Twenty-five year old Phyllis Brawley was installed as a living window display at Cincinnati’s Hotel Sinton on the day of Aquacycle’s debut. Clad in a “beach costume,” the blonde model peddled the newly-patented marine invention that allowed users to propel boats and canoes by foot power.
Spectators congregated around the window in such numbers that Cincinnati patrolman, Charles Ray, ordered that the live window display to cease–a proclamation that was met with jeers. Ultimately, the authorities demanded that manager of the Aquacycle Company, Earl Metcalfe, either stop the demonstration or be cited for interfering with pedestrian traffic. Metcalfe, a self-employed business consultant and manager of the Aquacycle Company of Covington, stated that he intended to defy police orders to meet public demand for the demonstration continue the next day. Arguably, their interest was likely inspired more by the visible shins and shoulders of Miss Brawley than the newfangled contraption upon which she was perched.
Metcalfe, who lived on a farm in Morning View in southern Kenton County, was not the inventor of the Aquacycle, but was assignor to the company when the trademark was registered in 1948. He was involved with the contraption as early as 1947, when the Aquacycle Company of Covington was chartered and valued at an eyebrow-raising $100,000 (over $1,300,000 today). The design for the “pedal or mechanically propelling and steering mechanism for boats” was the work of Dr. Byrel Billman, a physician of physiotherapy and proctology, educated at the Eclectic Medical Institute of Cincinnati. Billman created the Aquacycle as a device to propel and steer boats in places where motorized watercraft were either outlawed or impossible operate. Sportsmen were potential clients of interest, especially those who enjoyed hunting and fishing in marshy areas. Instead of relying on a loud and potentially destructive motor to power a boat, the Aquacycle attached to any motor-less boat, allowing users to pedal the device with their feet while steering by shifting their weight on the seat, leaving their hands free to hold their fishing pole or firearm.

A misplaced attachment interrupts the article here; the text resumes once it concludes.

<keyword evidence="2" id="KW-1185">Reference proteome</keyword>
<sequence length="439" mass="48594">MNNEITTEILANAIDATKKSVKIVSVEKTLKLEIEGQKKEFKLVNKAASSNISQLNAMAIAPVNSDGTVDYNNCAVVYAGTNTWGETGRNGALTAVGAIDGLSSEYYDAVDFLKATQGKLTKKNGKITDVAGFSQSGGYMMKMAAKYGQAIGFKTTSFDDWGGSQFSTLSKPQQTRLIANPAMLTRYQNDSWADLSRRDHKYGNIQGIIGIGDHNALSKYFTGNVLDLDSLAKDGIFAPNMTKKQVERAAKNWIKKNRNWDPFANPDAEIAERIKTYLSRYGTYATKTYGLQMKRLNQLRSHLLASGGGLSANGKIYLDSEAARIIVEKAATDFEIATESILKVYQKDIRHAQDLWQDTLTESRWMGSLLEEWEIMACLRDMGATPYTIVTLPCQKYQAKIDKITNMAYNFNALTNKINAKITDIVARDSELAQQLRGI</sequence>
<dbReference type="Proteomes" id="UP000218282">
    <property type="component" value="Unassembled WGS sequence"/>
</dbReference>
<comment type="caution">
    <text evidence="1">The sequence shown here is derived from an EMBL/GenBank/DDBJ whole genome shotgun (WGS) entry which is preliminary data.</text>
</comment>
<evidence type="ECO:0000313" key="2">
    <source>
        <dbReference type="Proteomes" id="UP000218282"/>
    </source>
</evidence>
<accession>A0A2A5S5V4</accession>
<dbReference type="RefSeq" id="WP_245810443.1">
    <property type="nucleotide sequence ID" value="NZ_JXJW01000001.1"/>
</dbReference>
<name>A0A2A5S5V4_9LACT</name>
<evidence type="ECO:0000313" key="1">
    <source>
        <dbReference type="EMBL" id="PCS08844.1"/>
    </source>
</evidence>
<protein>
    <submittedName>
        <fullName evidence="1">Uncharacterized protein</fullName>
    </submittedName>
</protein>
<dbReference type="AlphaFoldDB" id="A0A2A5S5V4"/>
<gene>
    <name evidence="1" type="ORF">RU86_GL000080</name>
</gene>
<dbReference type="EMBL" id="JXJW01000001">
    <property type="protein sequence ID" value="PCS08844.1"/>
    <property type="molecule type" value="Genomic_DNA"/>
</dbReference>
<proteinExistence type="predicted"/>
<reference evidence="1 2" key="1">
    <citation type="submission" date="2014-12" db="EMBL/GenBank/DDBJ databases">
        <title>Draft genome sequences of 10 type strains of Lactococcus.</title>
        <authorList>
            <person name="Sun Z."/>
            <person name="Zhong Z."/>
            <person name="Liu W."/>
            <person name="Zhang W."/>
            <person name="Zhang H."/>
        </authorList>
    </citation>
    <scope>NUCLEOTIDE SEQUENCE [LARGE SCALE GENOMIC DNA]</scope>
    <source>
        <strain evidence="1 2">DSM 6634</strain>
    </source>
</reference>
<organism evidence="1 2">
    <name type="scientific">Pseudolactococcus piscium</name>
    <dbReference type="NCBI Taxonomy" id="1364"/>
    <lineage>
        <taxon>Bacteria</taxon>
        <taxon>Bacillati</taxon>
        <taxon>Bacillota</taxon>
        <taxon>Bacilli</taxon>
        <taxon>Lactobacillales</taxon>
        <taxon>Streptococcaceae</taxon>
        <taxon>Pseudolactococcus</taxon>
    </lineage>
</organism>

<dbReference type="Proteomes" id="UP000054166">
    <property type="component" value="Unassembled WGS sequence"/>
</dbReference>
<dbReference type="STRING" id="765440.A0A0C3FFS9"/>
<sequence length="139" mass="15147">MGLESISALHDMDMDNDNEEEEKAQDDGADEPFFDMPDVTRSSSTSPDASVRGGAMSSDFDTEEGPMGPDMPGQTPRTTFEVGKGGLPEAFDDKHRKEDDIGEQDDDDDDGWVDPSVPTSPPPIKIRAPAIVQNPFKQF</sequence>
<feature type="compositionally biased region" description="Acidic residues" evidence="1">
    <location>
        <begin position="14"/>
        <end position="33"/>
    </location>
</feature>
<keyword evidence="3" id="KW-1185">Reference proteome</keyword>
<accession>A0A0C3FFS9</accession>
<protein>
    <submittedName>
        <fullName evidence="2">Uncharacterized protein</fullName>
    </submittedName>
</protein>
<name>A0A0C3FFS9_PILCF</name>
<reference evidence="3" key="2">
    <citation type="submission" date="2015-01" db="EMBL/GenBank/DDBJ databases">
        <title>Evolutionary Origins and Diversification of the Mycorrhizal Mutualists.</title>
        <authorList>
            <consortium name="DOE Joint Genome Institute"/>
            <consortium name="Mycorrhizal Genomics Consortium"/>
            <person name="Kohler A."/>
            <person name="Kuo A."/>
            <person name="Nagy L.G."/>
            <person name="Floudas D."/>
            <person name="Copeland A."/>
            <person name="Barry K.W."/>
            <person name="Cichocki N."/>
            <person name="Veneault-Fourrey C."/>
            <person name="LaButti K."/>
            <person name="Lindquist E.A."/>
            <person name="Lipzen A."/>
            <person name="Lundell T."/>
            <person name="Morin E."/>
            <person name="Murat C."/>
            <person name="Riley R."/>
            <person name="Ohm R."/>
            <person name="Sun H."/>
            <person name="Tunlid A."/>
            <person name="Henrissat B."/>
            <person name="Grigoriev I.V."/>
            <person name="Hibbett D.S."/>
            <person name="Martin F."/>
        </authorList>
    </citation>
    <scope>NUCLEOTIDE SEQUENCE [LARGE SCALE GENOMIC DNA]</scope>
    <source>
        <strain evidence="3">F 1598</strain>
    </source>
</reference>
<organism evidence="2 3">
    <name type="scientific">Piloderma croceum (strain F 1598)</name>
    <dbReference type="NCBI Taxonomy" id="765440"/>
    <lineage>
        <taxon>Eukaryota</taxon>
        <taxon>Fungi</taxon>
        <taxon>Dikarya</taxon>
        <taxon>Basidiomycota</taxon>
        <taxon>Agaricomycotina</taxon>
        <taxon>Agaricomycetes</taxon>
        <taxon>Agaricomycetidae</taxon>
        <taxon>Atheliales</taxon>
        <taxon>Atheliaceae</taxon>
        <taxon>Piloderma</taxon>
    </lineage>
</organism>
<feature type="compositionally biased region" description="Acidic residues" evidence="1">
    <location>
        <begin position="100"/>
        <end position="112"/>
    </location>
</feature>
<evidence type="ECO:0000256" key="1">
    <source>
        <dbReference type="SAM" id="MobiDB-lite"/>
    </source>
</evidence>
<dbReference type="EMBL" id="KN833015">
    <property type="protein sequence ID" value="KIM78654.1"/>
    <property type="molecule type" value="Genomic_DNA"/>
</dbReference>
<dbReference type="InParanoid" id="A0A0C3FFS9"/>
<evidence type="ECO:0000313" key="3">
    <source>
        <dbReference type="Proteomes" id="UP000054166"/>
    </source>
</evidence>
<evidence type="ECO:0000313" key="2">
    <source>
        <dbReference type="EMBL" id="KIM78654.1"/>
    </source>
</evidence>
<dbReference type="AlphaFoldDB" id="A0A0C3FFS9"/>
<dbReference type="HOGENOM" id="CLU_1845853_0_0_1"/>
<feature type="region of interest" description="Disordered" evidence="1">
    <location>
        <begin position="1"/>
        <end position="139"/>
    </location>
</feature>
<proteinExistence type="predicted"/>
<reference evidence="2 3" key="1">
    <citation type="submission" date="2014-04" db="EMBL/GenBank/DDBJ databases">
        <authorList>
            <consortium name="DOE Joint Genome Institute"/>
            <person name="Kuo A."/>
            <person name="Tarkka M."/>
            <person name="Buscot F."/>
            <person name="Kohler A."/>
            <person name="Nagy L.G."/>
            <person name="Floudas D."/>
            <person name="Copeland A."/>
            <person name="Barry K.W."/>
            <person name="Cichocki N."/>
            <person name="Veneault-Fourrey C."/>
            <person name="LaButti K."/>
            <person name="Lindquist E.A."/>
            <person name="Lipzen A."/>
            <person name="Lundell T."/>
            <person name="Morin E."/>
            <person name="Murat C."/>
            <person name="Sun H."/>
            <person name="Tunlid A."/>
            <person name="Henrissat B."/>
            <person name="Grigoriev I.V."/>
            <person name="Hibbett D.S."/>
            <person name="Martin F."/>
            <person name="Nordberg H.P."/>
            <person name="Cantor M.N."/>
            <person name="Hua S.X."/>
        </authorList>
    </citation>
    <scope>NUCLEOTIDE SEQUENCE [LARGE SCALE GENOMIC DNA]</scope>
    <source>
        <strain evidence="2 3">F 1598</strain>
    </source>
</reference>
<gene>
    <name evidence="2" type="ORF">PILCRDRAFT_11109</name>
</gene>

It is unclear when Metcalfe and Billman came to be business associates, but they both lived in Hotel Sinton in the mid-1930s while Billman practiced medicine downtown and Metcalfe stood as president of his short-lived General Pharmacal Company. It is likely that their mutual involvement in medicine and shared address drew them together, even after Metcalfe moved south into Kenton County in the 1940s.
The Aquacycle was made almost entirely of metal, and manufactured in Covington by the Kratz-Wilde Machine Company. Kratz-Wilde was founded in 1942 in Covington by J.G. Wilde with partners Courtney and Malcom Kratz. The business was located at 1512 Russell Street, where the company manufactured metal parts for the war effort, but broadened their services to die-making after armistice. In July 1948, Metcalfe confidently asserted that manufacturing the device would employ 200 persons by the end of the year.
Further information about the company after launch is scant, though the invention was featured in a 1949 issue of Popular Science Magazine. It seems that the Aquacycle fell short of its lofty goals and valuation, but can still be found from time to time on online auction sites—at impressive four-digit prices—still with “Aquacycle Co., Inc.-Covington, KY” stamped into the metal.
This blog was written by Kaira Tucker, Local History and Genealogy Librarian at the Covington branch.